Of the 558 acute-phase serum samples collected, 17 (3.05%) were found positive for dengue and none for chikungunya (Table 2). Dengue-positive samples were detected in all five provinces. The percentage of positive samples ranged between 2.06–5.47%, with the highest rate found in the southern Province of Dac Nong in which all four serotypes were detected. The serotype DENV1 was present in all provinces, whereas DENV2 was present only in the three most southern provinces. DENV3 was found in the northern provinces and Dac Nong while DENV4 was present only in Dac Nong. The most frequently detected serotype was DENV1 (1.25%), followed by DENV2 (0.90%); DENV3 (0.72%) and DENV4 (0.18%).

Table 2 Frequency of DENV and CHIKV in human sera

Distribution of mosquito larval populations

A total 8269 water containers from 2698 households were sampled from five provinces from September 2012 to September 2014. A total of 12,041 larvae were collected, of which 80% (9588 larvae) were identified based on morphology as Ae. aegypti, whereas 20% (2453 larvae) were identified as Ae. albopictus (Table 3). Aedes aegypti and Ae. albopictus were found in all provinces but Ae. aegypti was the dominant species everywhere, with a species ratio ranging from 0.53 in Thua Thien Hue to 0.99 in Long An (Table 3). Entomological indices indicated some disparities between the provinces, but no correlation was found between the number of infected houses, number of containers and mosquito density (Table 3). A high container presence in Long An (5128, when the other provinces displayed a maximum of 936 containers) with a Breteau index of 205 was linked with the lowest mosquito presence (House index of 3.02). Conversely, in Dac Nong, the Breteau index (35.71) was six times lower than in Long An and the number of larvae 10 times lower (1693 vs 16,480) while the House index (9.21) was three times higher.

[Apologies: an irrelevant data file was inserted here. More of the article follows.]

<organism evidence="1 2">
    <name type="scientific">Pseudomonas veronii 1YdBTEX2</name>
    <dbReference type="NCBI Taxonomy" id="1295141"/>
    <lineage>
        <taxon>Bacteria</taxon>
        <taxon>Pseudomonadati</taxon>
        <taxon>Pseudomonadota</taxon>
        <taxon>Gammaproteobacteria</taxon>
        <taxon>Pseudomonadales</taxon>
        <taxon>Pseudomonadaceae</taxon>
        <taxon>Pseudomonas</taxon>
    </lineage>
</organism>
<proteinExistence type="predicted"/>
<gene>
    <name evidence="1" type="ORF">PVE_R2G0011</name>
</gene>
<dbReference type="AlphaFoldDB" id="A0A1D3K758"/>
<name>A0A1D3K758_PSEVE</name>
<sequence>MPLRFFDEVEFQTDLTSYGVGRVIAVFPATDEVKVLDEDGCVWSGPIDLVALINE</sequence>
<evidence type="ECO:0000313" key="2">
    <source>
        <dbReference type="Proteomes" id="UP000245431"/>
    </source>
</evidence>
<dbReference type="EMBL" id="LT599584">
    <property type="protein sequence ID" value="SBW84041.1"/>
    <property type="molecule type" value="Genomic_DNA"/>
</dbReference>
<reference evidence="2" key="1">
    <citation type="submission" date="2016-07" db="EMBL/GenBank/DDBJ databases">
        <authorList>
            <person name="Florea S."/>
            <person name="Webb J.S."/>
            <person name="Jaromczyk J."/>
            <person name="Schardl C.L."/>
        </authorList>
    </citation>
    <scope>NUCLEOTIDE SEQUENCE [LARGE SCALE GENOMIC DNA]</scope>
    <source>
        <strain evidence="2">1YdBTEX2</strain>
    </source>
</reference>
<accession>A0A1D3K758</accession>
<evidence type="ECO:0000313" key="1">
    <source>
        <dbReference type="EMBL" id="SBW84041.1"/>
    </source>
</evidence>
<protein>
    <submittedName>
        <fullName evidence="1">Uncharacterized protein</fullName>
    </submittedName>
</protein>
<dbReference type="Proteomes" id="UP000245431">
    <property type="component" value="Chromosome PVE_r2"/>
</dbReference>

Table 3 Distribution of Aedes larvae and entomological indices

Frequency of DENV and CHIKV in adult mosquitoes

A total of 1104 adult Aedes mosquitoes were captured from 2268 households. Aedes aegypti represented 89.6% (989 individuals) of collected mosquitoes and Ae. albopictus 10.4% (115 individuals), according to field-identification from morphological traits (Table 4). Aedes spp. density displayed a 10-fold increasing gradient from North (Ha Tinh) to South (Long An). Conversely, 5 Ae. aegypti and 80 individuals initially identified as Ae. albopictus adults were captured in the central Province of Hue. For Ae. albopictus, the highest density was observed in Thua Thien Hue (63.5% of all Ae. albopictus samples), whereas only a few individuals were captured in the other provinces. Of the 1104 adult Aedes mosquitoes collected, 9 (0.8%) were found to be infected with DENV and 2 (0.18%) were infected with CHIKV. No infected mosquitoes were found in Thua Thien Hue. Five out of nine dengue-infected mosquitoes were Ae. albopictus individuals and three were Ae. aegypti individuals. A DENV4-infected Culex vishnui adult, misidentified in the field as Ae. albopictus, was captured in the southern Province of Dac Nong (Table 4). The two CHIKV-positive Ae. aegypti individuals were detected in Dac Nong and Long An (Table 4). DENV-positive adult mosquitoes were detected in four of the five provinces studied (Table 4). Altogether, three species were found to be infected: Ae. albopictus (5 DENV-positive), Ae. aegypti (2 CHIKV- and 3 DENV-positive) and C. vishnui (1 DENV-positive) (Table 5). One individual infected with DENV2 recovered from Quang Tri was a male, indicating a vertical transmission.

Table 4 Presence of dengue and chikungunya viruses in sequenced adult mosquitoes
Table 5 Distribution of haplotypes of infected adult mosquitoes

Genetic structure of mosquito populations